The second in our series of posts.
h2. Choripán – Sausage in a bun, Argentina style.
Image courtesy of David Wilbanks via Flickr
h3. What is choripán?
It took me two years of living in Argentina to figure out that choripán – the ultimate Argentinian street snack – is cunningly named from the words chorizo, a sausage, and pan, meaning bread. (Of course, it took me four years to realise that ‘chile con carne’ is ‘chilli with meat’ – so what can I say.)
h3. What’s in choripán?
Only the finest cuts of pork or beef. Ha ha, not really. If you worry about what goes into a chorizo, or you are the type of person who inspects their food, I’d skip the whole experience. The bread is usually crusty enough to scrape the skin off the roof of your mouth.
h3. Why do we love choripán so much?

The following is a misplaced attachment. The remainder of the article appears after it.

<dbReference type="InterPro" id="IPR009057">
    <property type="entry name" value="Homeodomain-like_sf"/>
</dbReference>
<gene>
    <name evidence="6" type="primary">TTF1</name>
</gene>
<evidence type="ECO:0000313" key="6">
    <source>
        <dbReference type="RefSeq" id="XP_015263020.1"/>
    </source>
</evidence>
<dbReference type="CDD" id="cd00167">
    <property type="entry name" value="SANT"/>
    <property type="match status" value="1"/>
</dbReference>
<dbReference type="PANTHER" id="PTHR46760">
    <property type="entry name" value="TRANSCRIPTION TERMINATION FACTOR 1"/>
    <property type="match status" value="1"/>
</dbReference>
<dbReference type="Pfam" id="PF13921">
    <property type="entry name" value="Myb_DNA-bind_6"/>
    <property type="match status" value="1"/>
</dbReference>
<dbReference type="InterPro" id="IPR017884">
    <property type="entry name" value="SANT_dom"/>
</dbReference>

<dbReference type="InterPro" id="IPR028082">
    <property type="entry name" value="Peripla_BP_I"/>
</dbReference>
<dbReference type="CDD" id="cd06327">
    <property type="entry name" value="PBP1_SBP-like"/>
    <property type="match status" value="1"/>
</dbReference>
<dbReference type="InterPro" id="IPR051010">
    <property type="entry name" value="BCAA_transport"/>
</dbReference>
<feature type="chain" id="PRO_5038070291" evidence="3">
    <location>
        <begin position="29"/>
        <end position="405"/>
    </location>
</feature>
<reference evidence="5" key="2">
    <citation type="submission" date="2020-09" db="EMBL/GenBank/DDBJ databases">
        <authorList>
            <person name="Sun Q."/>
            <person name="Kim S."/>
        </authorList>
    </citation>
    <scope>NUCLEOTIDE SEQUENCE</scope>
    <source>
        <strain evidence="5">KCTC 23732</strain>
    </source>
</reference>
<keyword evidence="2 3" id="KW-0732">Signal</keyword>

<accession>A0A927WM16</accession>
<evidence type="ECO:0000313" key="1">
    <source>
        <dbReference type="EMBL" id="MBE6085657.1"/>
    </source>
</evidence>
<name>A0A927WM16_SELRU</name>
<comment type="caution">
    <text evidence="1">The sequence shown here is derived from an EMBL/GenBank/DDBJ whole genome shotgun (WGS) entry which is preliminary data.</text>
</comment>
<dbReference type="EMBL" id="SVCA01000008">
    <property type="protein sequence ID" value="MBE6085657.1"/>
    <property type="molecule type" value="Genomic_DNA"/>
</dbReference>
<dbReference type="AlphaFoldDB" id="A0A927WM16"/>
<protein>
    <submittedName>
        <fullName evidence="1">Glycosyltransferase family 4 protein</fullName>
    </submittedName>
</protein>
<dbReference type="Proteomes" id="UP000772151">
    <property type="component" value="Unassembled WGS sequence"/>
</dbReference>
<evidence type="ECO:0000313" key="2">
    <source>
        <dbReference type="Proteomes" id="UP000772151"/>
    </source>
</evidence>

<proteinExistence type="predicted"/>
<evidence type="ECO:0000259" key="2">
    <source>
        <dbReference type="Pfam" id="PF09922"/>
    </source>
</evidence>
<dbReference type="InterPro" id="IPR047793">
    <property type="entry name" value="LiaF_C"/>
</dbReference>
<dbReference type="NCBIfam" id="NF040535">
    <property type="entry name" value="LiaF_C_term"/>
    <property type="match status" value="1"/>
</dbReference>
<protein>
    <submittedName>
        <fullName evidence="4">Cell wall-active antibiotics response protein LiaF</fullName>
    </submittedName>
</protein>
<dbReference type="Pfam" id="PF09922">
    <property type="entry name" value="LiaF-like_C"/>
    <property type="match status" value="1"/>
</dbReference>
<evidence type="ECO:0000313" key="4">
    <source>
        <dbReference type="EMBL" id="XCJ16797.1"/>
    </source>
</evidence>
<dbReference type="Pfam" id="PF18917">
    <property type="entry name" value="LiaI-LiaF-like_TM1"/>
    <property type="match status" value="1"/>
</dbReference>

The choripán is a hot, grilled, heavily condimented sausage in a bun. Yet, there is more to it than that. Walking the streets with grease-dripping chori feels so Argentinian. It makes you feel like a local, one of the guys. It says ‘I am from Argentina and I don’t care what goes into my food as long as it is from an animal.’ However, if you want to be really hardcore, buy a morcipan, a morcilla (black pudding) sausage in a bun.
Image courtesy of Paul Keller via Flickr
h3. How do you eat choripán?
The choripán should be eaten on the move – preferably on the way to a football match. Ask for ‘un chori’. The asador (grill man) will split it in half, heat it up and slap it in a bun. Before you will be a selection of sauces: chimichurri, a spicy(ish) sauce of dried chilli, garlic, olive oil and oregano – although everyone has their own recipe – and usually a tomato and onion salsa in vinegar. Load it up sufficiently enough to have it dripping off your elbows.
h3. Where do you get choripán?
You’ll see vendors outside football stadiums, in roadside vans and on Avenida Corrientes east of 9 de Julio. The mother lode, however, for cheap choripanes is along the Costanera, the far side of Puerto Madero. Otherwise one will come with any asado (grill).
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